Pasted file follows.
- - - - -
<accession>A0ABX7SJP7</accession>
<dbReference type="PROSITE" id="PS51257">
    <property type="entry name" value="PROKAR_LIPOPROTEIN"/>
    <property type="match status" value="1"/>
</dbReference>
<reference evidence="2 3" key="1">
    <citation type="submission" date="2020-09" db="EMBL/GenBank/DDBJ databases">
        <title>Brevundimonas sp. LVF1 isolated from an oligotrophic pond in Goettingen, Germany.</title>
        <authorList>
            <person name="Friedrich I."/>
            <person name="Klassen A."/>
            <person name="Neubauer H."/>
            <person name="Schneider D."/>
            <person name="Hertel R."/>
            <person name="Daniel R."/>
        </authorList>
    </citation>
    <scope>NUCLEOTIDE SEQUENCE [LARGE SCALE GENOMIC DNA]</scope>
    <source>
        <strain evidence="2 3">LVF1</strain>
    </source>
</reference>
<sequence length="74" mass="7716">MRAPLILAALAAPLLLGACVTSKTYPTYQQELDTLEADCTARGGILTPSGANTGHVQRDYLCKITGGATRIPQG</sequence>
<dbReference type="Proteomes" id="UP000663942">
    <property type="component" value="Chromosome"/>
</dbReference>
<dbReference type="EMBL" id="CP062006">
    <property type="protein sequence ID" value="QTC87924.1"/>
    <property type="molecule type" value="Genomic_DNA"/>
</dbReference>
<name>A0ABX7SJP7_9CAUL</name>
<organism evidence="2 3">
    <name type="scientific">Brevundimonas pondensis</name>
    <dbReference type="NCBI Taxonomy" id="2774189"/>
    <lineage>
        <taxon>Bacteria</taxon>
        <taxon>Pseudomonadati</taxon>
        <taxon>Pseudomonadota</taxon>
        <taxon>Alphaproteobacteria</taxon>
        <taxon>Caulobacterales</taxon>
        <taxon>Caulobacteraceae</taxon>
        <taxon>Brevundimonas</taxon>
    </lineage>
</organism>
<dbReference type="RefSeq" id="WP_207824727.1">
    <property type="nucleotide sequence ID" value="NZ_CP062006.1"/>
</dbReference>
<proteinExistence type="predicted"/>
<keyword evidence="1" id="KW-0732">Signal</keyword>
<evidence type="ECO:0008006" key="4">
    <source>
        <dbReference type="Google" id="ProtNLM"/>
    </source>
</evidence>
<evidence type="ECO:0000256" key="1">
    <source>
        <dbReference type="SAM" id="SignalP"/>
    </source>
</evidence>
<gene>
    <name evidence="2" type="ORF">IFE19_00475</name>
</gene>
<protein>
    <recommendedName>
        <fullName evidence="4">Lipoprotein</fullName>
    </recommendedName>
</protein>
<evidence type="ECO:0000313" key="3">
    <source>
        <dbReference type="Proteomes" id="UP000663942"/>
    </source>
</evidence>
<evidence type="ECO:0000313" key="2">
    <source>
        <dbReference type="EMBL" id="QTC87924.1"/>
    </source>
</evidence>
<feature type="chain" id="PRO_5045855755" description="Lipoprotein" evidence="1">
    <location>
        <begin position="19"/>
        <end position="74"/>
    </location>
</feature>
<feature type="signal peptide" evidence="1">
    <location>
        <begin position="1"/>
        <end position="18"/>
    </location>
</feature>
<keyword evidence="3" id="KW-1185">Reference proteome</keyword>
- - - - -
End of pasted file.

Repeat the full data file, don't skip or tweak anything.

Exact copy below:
<accession>A0ABX7SJP7</accession>
<dbReference type="PROSITE" id="PS51257">
    <property type="entry name" value="PROKAR_LIPOPROTEIN"/>
    <property type="match status" value="1"/>
</dbReference>
<reference evidence="2 3" key="1">
    <citation type="submission" date="2020-09" db="EMBL/GenBank/DDBJ databases">
        <title>Brevundimonas sp. LVF1 isolated from an oligotrophic pond in Goettingen, Germany.</title>
        <authorList>
            <person name="Friedrich I."/>
            <person name="Klassen A."/>
            <person name="Neubauer H."/>
            <person name="Schneider D."/>
            <person name="Hertel R."/>
            <person name="Daniel R."/>
        </authorList>
    </citation>
    <scope>NUCLEOTIDE SEQUENCE [LARGE SCALE GENOMIC DNA]</scope>
    <source>
        <strain evidence="2 3">LVF1</strain>
    </source>
</reference>
<sequence length="74" mass="7716">MRAPLILAALAAPLLLGACVTSKTYPTYQQELDTLEADCTARGGILTPSGANTGHVQRDYLCKITGGATRIPQG</sequence>
<dbReference type="Proteomes" id="UP000663942">
    <property type="component" value="Chromosome"/>
</dbReference>
<dbReference type="EMBL" id="CP062006">
    <property type="protein sequence ID" value="QTC87924.1"/>
    <property type="molecule type" value="Genomic_DNA"/>
</dbReference>
<name>A0ABX7SJP7_9CAUL</name>
<organism evidence="2 3">
    <name type="scientific">Brevundimonas pondensis</name>
    <dbReference type="NCBI Taxonomy" id="2774189"/>
    <lineage>
        <taxon>Bacteria</taxon>
        <taxon>Pseudomonadati</taxon>
        <taxon>Pseudomonadota</taxon>
        <taxon>Alphaproteobacteria</taxon>
        <taxon>Caulobacterales</taxon>
        <taxon>Caulobacteraceae</taxon>
        <taxon>Brevundimonas</taxon>
    </lineage>
</organism>
<dbReference type="RefSeq" id="WP_207824727.1">
    <property type="nucleotide sequence ID" value="NZ_CP062006.1"/>
</dbReference>
<proteinExistence type="predicted"/>
<keyword evidence="1" id="KW-0732">Signal</keyword>
<evidence type="ECO:0008006" key="4">
    <source>
        <dbReference type="Google" id="ProtNLM"/>
    </source>
</evidence>
<evidence type="ECO:0000256" key="1">
    <source>
        <dbReference type="SAM" id="SignalP"/>
    </source>
</evidence>
<gene>
    <name evidence="2" type="ORF">IFE19_00475</name>
</gene>
<protein>
    <recommendedName>
        <fullName evidence="4">Lipoprotein</fullName>
    </recommendedName>
</protein>
<evidence type="ECO:0000313" key="3">
    <source>
        <dbReference type="Proteomes" id="UP000663942"/>
    </source>
</evidence>
<evidence type="ECO:0000313" key="2">
    <source>
        <dbReference type="EMBL" id="QTC87924.1"/>
    </source>
</evidence>
<feature type="chain" id="PRO_5045855755" description="Lipoprotein" evidence="1">
    <location>
        <begin position="19"/>
        <end position="74"/>
    </location>
</feature>
<feature type="signal peptide" evidence="1">
    <location>
        <begin position="1"/>
        <end position="18"/>
    </location>
</feature>
<keyword evidence="3" id="KW-1185">Reference proteome</keyword>